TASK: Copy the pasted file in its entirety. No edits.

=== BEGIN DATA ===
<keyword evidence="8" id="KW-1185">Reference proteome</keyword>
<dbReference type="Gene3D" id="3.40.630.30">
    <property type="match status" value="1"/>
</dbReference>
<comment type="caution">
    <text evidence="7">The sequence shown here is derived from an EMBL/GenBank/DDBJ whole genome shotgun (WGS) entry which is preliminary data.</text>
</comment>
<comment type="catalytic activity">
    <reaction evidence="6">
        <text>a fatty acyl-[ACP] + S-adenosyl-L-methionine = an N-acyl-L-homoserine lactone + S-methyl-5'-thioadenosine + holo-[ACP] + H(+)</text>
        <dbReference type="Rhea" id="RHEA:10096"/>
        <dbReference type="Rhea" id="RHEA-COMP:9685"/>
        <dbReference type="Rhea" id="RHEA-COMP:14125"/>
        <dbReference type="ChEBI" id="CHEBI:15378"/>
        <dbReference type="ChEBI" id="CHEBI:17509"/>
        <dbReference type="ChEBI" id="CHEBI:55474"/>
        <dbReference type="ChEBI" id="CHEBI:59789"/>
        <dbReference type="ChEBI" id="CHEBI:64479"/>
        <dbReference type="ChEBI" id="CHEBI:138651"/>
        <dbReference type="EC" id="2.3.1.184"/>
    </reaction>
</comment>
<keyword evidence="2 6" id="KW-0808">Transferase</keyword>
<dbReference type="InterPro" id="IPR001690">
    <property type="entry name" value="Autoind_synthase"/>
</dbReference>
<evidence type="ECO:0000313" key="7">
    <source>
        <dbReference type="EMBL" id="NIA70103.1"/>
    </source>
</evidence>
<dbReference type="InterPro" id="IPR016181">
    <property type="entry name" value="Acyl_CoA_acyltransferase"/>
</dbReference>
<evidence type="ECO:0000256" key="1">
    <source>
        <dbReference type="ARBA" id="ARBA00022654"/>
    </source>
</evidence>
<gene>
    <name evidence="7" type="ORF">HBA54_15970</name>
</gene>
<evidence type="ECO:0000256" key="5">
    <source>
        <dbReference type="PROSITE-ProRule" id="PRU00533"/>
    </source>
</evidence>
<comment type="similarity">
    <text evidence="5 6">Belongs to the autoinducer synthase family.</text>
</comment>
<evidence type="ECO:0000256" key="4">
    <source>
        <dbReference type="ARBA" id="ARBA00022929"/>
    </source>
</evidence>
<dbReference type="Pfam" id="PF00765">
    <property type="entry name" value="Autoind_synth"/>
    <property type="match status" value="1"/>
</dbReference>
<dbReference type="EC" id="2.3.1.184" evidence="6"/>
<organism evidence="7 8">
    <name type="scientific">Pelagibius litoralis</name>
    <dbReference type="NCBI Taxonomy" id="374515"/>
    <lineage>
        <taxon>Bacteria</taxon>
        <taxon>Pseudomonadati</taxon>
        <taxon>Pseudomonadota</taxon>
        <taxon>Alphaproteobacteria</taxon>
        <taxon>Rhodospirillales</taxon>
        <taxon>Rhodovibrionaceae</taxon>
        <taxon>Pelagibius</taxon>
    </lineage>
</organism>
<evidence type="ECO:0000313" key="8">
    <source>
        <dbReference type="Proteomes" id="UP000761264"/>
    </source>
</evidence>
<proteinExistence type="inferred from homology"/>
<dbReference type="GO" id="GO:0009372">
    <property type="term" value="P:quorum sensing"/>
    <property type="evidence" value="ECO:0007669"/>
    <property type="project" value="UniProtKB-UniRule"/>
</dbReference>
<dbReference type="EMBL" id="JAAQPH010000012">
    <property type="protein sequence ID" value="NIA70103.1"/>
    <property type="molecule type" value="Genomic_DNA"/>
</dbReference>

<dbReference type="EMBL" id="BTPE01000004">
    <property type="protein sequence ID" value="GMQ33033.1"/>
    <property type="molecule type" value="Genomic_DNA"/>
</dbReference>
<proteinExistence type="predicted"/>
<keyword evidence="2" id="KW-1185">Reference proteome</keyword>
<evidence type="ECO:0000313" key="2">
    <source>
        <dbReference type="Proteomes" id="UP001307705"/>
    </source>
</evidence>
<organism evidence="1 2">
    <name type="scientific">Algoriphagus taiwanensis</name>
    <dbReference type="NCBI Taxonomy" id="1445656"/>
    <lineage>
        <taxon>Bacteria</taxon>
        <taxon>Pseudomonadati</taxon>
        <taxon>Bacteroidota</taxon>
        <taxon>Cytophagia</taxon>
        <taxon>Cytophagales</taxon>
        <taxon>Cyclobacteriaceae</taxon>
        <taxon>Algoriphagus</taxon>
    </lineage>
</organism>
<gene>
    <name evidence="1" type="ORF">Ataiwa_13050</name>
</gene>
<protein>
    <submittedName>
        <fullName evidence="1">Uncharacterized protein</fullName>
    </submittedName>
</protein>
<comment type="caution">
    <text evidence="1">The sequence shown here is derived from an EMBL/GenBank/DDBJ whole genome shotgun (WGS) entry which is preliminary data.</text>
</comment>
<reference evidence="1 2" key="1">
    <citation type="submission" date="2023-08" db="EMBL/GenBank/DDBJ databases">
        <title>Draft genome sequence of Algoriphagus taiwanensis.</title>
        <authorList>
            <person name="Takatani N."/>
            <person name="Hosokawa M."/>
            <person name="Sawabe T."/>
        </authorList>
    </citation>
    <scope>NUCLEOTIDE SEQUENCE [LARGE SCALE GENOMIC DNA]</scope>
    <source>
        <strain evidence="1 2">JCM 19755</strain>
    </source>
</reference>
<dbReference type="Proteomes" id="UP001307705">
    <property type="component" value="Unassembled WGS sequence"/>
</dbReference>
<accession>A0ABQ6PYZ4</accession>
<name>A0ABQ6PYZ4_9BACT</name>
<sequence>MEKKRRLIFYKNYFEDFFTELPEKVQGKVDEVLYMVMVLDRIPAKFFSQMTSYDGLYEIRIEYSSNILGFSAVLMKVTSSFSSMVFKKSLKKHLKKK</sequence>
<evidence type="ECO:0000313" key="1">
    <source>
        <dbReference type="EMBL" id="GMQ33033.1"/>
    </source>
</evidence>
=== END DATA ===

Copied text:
<keyword evidence="8" id="KW-1185">Reference proteome</keyword>
<dbReference type="Gene3D" id="3.40.630.30">
    <property type="match status" value="1"/>
</dbReference>
<comment type="caution">
    <text evidence="7">The sequence shown here is derived from an EMBL/GenBank/DDBJ whole genome shotgun (WGS) entry which is preliminary data.</text>
</comment>
<comment type="catalytic activity">
    <reaction evidence="6">
        <text>a fatty acyl-[ACP] + S-adenosyl-L-methionine = an N-acyl-L-homoserine lactone + S-methyl-5'-thioadenosine + holo-[ACP] + H(+)</text>
        <dbReference type="Rhea" id="RHEA:10096"/>
        <dbReference type="Rhea" id="RHEA-COMP:9685"/>
        <dbReference type="Rhea" id="RHEA-COMP:14125"/>
        <dbReference type="ChEBI" id="CHEBI:15378"/>
        <dbReference type="ChEBI" id="CHEBI:17509"/>
        <dbReference type="ChEBI" id="CHEBI:55474"/>
        <dbReference type="ChEBI" id="CHEBI:59789"/>
        <dbReference type="ChEBI" id="CHEBI:64479"/>
        <dbReference type="ChEBI" id="CHEBI:138651"/>
        <dbReference type="EC" id="2.3.1.184"/>
    </reaction>
</comment>
<keyword evidence="2 6" id="KW-0808">Transferase</keyword>
<dbReference type="InterPro" id="IPR001690">
    <property type="entry name" value="Autoind_synthase"/>
</dbReference>
<evidence type="ECO:0000313" key="7">
    <source>
        <dbReference type="EMBL" id="NIA70103.1"/>
    </source>
</evidence>
<dbReference type="InterPro" id="IPR016181">
    <property type="entry name" value="Acyl_CoA_acyltransferase"/>
</dbReference>
<evidence type="ECO:0000256" key="1">
    <source>
        <dbReference type="ARBA" id="ARBA00022654"/>
    </source>
</evidence>
<gene>
    <name evidence="7" type="ORF">HBA54_15970</name>
</gene>
<evidence type="ECO:0000256" key="5">
    <source>
        <dbReference type="PROSITE-ProRule" id="PRU00533"/>
    </source>
</evidence>
<comment type="similarity">
    <text evidence="5 6">Belongs to the autoinducer synthase family.</text>
</comment>
<evidence type="ECO:0000256" key="4">
    <source>
        <dbReference type="ARBA" id="ARBA00022929"/>
    </source>
</evidence>
<dbReference type="Pfam" id="PF00765">
    <property type="entry name" value="Autoind_synth"/>
    <property type="match status" value="1"/>
</dbReference>
<dbReference type="EC" id="2.3.1.184" evidence="6"/>
<organism evidence="7 8">
    <name type="scientific">Pelagibius litoralis</name>
    <dbReference type="NCBI Taxonomy" id="374515"/>
    <lineage>
        <taxon>Bacteria</taxon>
        <taxon>Pseudomonadati</taxon>
        <taxon>Pseudomonadota</taxon>
        <taxon>Alphaproteobacteria</taxon>
        <taxon>Rhodospirillales</taxon>
        <taxon>Rhodovibrionaceae</taxon>
        <taxon>Pelagibius</taxon>
    </lineage>
</organism>
<evidence type="ECO:0000313" key="8">
    <source>
        <dbReference type="Proteomes" id="UP000761264"/>
    </source>
</evidence>
<proteinExistence type="inferred from homology"/>
<dbReference type="GO" id="GO:0009372">
    <property type="term" value="P:quorum sensing"/>
    <property type="evidence" value="ECO:0007669"/>
    <property type="project" value="UniProtKB-UniRule"/>
</dbReference>
<dbReference type="EMBL" id="JAAQPH010000012">
    <property type="protein sequence ID" value="NIA70103.1"/>
    <property type="molecule type" value="Genomic_DNA"/>
</dbReference>

<dbReference type="EMBL" id="BTPE01000004">
    <property type="protein sequence ID" value="GMQ33033.1"/>
    <property type="molecule type" value="Genomic_DNA"/>
</dbReference>
<proteinExistence type="predicted"/>
<keyword evidence="2" id="KW-1185">Reference proteome</keyword>
<evidence type="ECO:0000313" key="2">
    <source>
        <dbReference type="Proteomes" id="UP001307705"/>
    </source>
</evidence>
<organism evidence="1 2">
    <name type="scientific">Algoriphagus taiwanensis</name>
    <dbReference type="NCBI Taxonomy" id="1445656"/>
    <lineage>
        <taxon>Bacteria</taxon>
        <taxon>Pseudomonadati</taxon>
        <taxon>Bacteroidota</taxon>
        <taxon>Cytophagia</taxon>
        <taxon>Cytophagales</taxon>
        <taxon>Cyclobacteriaceae</taxon>
        <taxon>Algoriphagus</taxon>
    </lineage>
</organism>
<gene>
    <name evidence="1" type="ORF">Ataiwa_13050</name>
</gene>
<protein>
    <submittedName>
        <fullName evidence="1">Uncharacterized protein</fullName>
    </submittedName>
</protein>
<comment type="caution">
    <text evidence="1">The sequence shown here is derived from an EMBL/GenBank/DDBJ whole genome shotgun (WGS) entry which is preliminary data.</text>
</comment>
<reference evidence="1 2" key="1">
    <citation type="submission" date="2023-08" db="EMBL/GenBank/DDBJ databases">
        <title>Draft genome sequence of Algoriphagus taiwanensis.</title>
        <authorList>
            <person name="Takatani N."/>
            <person name="Hosokawa M."/>
            <person name="Sawabe T."/>
        </authorList>
    </citation>
    <scope>NUCLEOTIDE SEQUENCE [LARGE SCALE GENOMIC DNA]</scope>
    <source>
        <strain evidence="1 2">JCM 19755</strain>
    </source>
</reference>
<dbReference type="Proteomes" id="UP001307705">
    <property type="component" value="Unassembled WGS sequence"/>
</dbReference>
<accession>A0ABQ6PYZ4</accession>
<name>A0ABQ6PYZ4_9BACT</name>
<sequence>MEKKRRLIFYKNYFEDFFTELPEKVQGKVDEVLYMVMVLDRIPAKFFSQMTSYDGLYEIRIEYSSNILGFSAVLMKVTSSFSSMVFKKSLKKHLKKK</sequence>
<evidence type="ECO:0000313" key="1">
    <source>
        <dbReference type="EMBL" id="GMQ33033.1"/>
    </source>
</evidence>